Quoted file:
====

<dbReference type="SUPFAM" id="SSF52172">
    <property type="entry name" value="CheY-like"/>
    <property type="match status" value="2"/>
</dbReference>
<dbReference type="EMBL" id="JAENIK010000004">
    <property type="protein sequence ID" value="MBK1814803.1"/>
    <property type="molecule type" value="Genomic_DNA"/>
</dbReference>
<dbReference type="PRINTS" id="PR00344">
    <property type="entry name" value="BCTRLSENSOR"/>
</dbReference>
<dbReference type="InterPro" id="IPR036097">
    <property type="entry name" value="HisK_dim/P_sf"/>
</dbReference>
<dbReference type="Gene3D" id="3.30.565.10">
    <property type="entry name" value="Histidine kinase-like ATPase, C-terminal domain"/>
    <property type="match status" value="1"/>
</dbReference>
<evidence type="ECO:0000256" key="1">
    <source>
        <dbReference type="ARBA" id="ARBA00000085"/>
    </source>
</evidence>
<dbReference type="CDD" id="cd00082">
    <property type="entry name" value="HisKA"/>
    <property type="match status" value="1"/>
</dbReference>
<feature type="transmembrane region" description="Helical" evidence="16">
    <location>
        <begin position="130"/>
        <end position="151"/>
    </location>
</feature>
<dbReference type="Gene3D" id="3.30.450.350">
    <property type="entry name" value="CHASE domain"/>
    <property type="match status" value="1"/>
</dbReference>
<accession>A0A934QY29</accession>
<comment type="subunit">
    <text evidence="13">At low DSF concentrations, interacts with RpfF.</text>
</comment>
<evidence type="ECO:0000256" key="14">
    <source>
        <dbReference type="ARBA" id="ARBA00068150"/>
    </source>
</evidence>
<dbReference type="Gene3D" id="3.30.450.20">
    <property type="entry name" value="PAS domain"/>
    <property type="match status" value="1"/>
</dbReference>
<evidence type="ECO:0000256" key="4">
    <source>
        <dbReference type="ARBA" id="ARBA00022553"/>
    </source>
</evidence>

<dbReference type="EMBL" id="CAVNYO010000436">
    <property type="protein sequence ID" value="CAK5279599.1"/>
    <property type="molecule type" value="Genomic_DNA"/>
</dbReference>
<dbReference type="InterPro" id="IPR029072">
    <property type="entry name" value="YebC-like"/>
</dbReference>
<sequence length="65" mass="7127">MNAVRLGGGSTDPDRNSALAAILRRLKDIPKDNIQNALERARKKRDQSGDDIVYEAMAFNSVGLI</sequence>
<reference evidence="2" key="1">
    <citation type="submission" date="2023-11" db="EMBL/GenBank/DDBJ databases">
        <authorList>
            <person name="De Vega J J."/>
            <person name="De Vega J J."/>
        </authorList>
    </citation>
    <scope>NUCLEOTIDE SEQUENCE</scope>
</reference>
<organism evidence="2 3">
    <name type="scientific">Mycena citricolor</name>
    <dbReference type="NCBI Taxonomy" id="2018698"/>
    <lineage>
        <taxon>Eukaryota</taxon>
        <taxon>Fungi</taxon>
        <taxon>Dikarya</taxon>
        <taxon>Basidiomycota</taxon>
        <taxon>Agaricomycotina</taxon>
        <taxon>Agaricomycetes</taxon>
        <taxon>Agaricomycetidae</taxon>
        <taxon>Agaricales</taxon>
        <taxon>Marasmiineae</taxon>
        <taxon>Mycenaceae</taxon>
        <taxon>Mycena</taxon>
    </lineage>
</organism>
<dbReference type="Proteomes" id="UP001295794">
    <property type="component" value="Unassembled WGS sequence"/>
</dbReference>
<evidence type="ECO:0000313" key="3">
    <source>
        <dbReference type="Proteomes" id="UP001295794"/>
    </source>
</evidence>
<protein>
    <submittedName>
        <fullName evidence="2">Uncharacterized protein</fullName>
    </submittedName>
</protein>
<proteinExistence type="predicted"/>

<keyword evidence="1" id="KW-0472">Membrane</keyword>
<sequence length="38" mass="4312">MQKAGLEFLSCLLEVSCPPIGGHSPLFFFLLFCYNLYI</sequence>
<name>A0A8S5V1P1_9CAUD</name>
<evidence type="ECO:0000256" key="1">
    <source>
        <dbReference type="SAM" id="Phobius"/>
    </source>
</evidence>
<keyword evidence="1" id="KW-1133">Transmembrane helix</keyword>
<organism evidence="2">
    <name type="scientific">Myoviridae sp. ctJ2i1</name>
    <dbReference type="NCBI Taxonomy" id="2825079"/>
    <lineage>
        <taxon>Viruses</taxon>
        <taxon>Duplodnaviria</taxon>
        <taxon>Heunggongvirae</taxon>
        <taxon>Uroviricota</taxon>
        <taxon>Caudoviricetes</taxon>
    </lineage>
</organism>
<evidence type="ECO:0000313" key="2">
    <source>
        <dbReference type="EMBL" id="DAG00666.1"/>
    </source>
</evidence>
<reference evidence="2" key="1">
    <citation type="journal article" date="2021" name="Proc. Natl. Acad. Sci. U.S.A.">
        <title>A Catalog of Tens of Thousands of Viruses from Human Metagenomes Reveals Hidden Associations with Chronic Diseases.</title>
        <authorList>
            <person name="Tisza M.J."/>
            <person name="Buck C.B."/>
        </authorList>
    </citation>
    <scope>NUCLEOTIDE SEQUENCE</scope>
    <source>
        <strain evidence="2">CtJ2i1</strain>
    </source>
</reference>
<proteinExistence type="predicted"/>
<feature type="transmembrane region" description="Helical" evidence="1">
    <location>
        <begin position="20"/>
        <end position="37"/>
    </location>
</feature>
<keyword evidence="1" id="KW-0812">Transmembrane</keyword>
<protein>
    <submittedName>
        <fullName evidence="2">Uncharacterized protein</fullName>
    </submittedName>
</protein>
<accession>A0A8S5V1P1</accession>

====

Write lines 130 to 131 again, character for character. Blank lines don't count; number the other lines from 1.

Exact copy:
    <citation type="journal article" date="2021" name="Proc. Natl. Acad. Sci. U.S.A.">
        <title>A Catalog of Tens of Thousands of Viruses from Human Metagenomes Reveals Hidden Associations with Chronic Diseases.</title>